Composite Output

A nice touch but pointless. Almost all composite-input devices likely to be found around the home are now rightfully in landfill and those that aren’t are generally massive and not the sort of thing you generally want cluttering up a spare corner of a small room. Not only that but they tend to be Jurassic power-guzzling dinosaurs and prone to going on the blink. The other day I spent a happy afternoon coding in CRT distortion effects in the new version of Ultratron. So anyway: composite output – might as well have saved the money on providing this output, no-one in their right mind needs or wants it who is going to own this device. Yeah, even you. You’ve got a spare old SVGA monitor in the garage too haven’t you? Throw that old black-and-white portable telly in the skip.

Micro-USB Power Input

Er… why? I’ve got about 20 different adapters lying around my house, all with sturdy jacks, providing voltages anywhere between 3v and 12v. I literally have a box full. I expect mostly everyone else does too, because over the last 30 years, nearly every widget you’ve bought came with its own. I bet amongst them all you’ve got a 5v DC input you could have already used. Well, it doesn’t matter, you can buy the flimsy microUSB input instead for another ¬£5.

Supplied without an SD Card or software

Now, here’s probably the most controversial thing I’m going to say about the Pi. As it comes, it won’t actually switch on or do anything, even if you’ve got the spare keyboard, mouse, and shelled out ¬£85 for a monitor and cable. You also need to get yourself a 4GB SD card to put on some firmware and an OS. Although this process is trivial, and the cost is nothing to worry about (literally, the price of a bag of peanuts), it’s completely unlike my first experiences of computing.

My first real computer was a Vic-20, back when they first came out. It cost quite a lot of money – a lot more in fact than all this Pi stuff has come to in real terms – but: I plugged it in to the telly, switched it on, and tuned the TV using the twisty analogue knob. And there it was: a BASIC interpreter, 3583 bytes of RAM free (though 2 went missing immediately somewhere). It came like this out-of-the-box. I could get coding on it within seconds. It’s this plug-and-play appeal that turned so many people off of PCs for gaming and on to games consoles in the first place and represents exactly why software engineers are so derided by mostly every other engineering principal.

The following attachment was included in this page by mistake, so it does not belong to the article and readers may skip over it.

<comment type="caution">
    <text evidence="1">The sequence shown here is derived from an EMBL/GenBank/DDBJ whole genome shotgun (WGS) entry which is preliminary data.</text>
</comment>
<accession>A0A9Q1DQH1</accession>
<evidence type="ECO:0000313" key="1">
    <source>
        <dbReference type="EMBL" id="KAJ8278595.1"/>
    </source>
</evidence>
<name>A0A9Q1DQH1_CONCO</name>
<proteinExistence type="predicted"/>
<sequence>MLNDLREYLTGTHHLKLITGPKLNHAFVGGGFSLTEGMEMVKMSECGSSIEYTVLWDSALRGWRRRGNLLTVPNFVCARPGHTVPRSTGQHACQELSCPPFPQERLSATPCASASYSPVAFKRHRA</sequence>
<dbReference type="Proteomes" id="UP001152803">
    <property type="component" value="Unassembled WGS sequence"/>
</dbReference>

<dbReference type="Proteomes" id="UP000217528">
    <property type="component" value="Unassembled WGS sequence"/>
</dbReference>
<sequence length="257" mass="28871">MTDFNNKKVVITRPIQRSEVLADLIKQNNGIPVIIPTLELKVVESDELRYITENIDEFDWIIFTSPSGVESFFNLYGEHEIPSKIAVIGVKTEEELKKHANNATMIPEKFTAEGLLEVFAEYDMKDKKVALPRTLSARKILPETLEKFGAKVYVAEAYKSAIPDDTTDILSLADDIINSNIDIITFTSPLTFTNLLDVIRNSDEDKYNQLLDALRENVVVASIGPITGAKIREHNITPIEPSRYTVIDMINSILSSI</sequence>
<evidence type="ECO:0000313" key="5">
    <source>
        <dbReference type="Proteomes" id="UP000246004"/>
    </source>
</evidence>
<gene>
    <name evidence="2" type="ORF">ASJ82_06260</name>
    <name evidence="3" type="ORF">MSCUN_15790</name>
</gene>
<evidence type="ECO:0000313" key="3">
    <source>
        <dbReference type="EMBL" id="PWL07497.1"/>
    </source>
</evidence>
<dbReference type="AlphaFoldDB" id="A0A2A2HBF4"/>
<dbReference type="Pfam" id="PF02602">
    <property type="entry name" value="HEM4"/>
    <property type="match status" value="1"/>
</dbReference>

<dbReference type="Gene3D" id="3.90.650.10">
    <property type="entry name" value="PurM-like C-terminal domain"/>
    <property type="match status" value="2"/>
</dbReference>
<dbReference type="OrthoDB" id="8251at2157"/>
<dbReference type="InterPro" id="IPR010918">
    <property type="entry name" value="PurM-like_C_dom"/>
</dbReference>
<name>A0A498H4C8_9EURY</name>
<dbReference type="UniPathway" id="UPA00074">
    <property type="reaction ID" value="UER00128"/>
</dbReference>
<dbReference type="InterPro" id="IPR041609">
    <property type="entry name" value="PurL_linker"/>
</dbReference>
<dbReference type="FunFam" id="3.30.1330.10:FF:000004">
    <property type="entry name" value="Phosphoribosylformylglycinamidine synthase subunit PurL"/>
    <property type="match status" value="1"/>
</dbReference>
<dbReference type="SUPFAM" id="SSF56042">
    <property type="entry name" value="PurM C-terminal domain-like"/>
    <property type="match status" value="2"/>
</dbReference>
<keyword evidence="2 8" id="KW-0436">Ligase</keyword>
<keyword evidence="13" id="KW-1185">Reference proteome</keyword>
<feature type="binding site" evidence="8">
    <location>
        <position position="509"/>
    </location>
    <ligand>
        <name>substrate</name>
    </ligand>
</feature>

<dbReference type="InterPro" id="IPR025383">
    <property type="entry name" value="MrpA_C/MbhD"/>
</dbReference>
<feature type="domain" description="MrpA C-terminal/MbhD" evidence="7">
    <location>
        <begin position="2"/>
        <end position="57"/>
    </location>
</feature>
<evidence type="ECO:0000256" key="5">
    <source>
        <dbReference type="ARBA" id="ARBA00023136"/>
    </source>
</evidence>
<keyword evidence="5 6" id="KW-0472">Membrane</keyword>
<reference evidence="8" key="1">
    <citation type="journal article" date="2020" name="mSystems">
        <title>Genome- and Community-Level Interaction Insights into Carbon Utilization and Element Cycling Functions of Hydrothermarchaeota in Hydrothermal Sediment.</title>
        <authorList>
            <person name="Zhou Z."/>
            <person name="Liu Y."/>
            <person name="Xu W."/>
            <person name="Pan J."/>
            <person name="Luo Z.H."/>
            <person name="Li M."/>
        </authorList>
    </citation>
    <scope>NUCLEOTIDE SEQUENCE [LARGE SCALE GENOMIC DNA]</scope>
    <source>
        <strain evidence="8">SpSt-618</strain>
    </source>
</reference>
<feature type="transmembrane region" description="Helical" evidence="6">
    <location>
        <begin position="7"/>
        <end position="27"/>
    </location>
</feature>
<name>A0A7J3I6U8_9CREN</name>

Built to a Price, But What Price And Why?

So the Raspberry Pi commands all sorts of cool headlines like “a computer for just ¬£25!” mostly because it sounds, well, cool. Except I’ve spent ¬£200 on mine in total, which coincidentally is about what my Vic-20 cost me albeit in 1982 money. That’s clearly beyond typical pocket money for today’s cash strapped youth who of course absolutely, completely need¬†mobile credit and, er, whatever it is that teenagers spend money on. Drugs I expect, as they can’t easily get booze any more.

About ¬£165 of that cost was the monitor, keyboard and mouse; the keyboard and mouse were really just me being slightly extravagant (I have an awesome tiny Cherry ultra-compact keyboard), but the monitor… well, that was annoying, really, as I could have used one of several other devices kicking about the house if the Pi ditched its HDMI and composite outputs in favour of something more befitting its status as a cheap toy that is meant to be attached to stuff you have lying around gathering dust.

So with the Pi only about 12% of the total cost of the whole setup, why exactly is it designed like this? Why is it built to meet a ¬£25 price point when a few bob here and there would barely change the overall cost but vastly improve the whole experience? Who buying one of these things actually gives a fuck that it’s ¬£25 and not, say, ¬£40? I really have no idea.

It would appear that there have been engineers involved in the market research. Oh dear.

No-one buying computers cares that it costs ¬£25 or ¬£35. Especially when you have to buy a bunch of other things to make it work anyway, and then waste an evening trying to get it to boot. There are of course a few electronic engineering types having gentlemen’s accidents over the GPIO port and that’s great, but I seem to recall that the Pi was all about getting a generation of kids into computing as we used to know it, back when we had Spectrums, 64s and Amstrads. The problem is that price was only a small factor in the choice of whether we owned one of those home computers back in the day, yet it seems to have been absolutely the driving factor in designing the Pi.

What I’d Do To Make Me Happy

Were I to think about the successor to the Pi, apart from the usual guff about making it a bit faster and giving it more RAM through the inevitable march of progress (nabbing the chip out of a Galaxy S II would just be incredible), I’d ditch HDMI and composite out in favour of a technically obsolete SVGA connector. I suspect the cost would be as near as identical as to make virtually no difference to the prospective buyer’s financial situation – as we’ve already established, the cost of a Pi is only actually a fraction of the total cost of actually using¬†a Pi. Not only would this mean you can use that old Dell monitor, it’d also work, unlike the HDMI port, which doesn’t.